The time required to negotiate CRADAs, licenses, and other agreements must be shortened in order to strengthen deal flow in a tech transfer process that is currently perceived by industry as lethargic. Fuentek created the two-step agreement process to help alleviate some of this issue as well as to address corporate complaints that the government requirements are difficult to deal with. But more can be done. Giving tech transfer staff adequate resources and appropriate incentives would help speed up the process as would fostering a “we’re open for business” attitude among agencies’ legal departments and other offices with a hand in tech transfer agreement pipeline. In particular, streamlining sign-off authority would help shorten the negotiation process as would developing standard agreements and processes that are consistent across agencies.

5. Create a publicly accessible database for inventions
Marketing technologies online is a key step in every tech transfer office’s business, and this should also happen across federal labs. There are online technology portals for NASA, the Department of Energy, and the National Institute of Science and Technology. Given the commonalities among these sites, it would make sense to streamline them across all federal labs. At the very least, a centralized IP management database (as discussed in #1 above) would help streamline posting to multiple sites such as FlintBox and AUTM’s Global Technology Portal.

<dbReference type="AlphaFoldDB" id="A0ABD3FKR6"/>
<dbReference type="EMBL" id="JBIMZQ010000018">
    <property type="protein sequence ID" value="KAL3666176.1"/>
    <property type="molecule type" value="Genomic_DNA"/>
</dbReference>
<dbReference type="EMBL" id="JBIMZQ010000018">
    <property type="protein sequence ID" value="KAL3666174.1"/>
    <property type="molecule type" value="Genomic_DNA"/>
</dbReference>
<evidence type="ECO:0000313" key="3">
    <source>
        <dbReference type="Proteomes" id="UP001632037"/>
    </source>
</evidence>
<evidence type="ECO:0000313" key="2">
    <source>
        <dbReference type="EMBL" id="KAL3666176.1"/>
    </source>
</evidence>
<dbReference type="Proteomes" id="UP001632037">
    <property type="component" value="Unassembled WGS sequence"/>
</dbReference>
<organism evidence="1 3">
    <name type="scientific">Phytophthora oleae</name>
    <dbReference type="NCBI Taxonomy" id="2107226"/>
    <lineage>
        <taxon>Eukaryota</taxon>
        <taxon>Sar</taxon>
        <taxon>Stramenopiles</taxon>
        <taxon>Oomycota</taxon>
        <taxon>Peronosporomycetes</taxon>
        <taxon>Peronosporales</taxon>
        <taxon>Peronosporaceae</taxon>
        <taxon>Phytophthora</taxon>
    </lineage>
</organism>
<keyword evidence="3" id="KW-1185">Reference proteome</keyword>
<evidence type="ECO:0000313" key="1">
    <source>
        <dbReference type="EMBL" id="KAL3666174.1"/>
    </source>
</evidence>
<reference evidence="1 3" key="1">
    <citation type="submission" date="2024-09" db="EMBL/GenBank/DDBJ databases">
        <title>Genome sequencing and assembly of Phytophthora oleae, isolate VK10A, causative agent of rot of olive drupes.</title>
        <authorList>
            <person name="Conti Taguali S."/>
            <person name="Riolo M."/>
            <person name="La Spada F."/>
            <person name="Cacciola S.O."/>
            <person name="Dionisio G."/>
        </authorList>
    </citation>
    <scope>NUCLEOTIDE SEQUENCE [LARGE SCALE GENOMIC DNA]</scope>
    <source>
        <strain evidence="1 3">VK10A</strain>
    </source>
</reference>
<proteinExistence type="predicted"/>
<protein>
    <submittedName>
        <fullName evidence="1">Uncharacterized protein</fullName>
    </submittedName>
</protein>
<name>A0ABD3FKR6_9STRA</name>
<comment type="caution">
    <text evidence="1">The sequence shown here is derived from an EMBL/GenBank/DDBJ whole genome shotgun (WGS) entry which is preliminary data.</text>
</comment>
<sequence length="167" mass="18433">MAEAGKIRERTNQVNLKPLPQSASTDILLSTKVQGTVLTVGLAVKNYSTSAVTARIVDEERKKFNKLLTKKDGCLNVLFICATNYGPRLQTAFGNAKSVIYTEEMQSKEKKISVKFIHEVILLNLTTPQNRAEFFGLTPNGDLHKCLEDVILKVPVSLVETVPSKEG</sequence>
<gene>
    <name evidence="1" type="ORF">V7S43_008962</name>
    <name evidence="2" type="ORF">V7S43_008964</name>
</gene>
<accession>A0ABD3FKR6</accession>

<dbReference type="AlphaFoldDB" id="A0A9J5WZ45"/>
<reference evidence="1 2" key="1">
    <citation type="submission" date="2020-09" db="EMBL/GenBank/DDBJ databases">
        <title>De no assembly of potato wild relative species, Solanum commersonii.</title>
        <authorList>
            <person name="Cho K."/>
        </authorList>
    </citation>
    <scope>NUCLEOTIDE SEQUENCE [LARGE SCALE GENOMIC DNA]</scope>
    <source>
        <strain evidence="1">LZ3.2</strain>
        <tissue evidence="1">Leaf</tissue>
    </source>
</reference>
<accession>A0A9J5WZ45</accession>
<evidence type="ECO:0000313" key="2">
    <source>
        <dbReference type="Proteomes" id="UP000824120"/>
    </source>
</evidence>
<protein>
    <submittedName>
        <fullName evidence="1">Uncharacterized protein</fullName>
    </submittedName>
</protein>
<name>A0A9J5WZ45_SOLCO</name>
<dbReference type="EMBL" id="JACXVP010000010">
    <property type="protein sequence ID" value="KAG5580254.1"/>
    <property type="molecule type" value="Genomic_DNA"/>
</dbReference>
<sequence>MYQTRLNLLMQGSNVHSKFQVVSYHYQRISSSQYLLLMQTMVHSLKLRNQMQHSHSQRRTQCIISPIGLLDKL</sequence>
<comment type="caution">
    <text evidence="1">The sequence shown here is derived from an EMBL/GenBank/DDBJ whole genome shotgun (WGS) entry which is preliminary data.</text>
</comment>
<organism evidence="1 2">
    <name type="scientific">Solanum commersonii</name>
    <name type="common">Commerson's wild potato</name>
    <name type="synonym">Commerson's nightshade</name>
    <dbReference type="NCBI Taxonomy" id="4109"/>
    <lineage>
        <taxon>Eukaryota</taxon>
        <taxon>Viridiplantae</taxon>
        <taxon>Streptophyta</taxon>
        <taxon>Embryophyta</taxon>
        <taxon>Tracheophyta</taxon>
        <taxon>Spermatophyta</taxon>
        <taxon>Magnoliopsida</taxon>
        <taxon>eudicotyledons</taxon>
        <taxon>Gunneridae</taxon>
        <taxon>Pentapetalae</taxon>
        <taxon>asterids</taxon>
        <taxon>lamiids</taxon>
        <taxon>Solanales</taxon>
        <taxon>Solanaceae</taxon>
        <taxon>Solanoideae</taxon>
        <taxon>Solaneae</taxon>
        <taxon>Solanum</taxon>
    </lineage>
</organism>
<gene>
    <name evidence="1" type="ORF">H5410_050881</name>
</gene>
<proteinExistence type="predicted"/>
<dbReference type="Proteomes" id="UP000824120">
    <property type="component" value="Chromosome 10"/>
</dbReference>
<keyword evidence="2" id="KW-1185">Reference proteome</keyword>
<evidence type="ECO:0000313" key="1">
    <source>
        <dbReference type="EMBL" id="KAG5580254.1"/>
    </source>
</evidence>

6. Share federal expertise with businesses
By offering the expertise of those working in federal labs to potential partners and licensees, federal labs can build relationships of trust and provide reassurance about their technologies, keeping the lines open for potential further development of the technology for a specific industry need. In the open innovation model, this also serves as an R&D approach. (See the white papers in the open innovation section of our In-Depth Insights page for more on this topic.)

7. Cooperate/Partner with local incubators and research parks to better exploit federal inventions and capabilities
Local research organizations and public-private partnerships are key grassroots endeavors that can help bring the national capabilities of federal labs to concentrated communities. NASA’s Glenn Research Center is demonstrating this with its engagement in local collaboration through a recent automotive industry workshop and an upcoming technology showcase.

Of course, all of these actions call for resources to implement them, requiring the government to fund tech transfer offices at a consistent level. As I’ve blogged previously, the current situation of incremental funding via continuing resolution is not adequate to support effective technology transfer. (In fact, it is detrimental to it.)

In addition, it is my hope that the the federal agencies will look beyond the walls of their individual labs and seek cooperative solutions with each other. Only then will we see the economies of scale on a magnitude that only the government can create through its sheer volume of innovation.


Posted by Laura Schoppe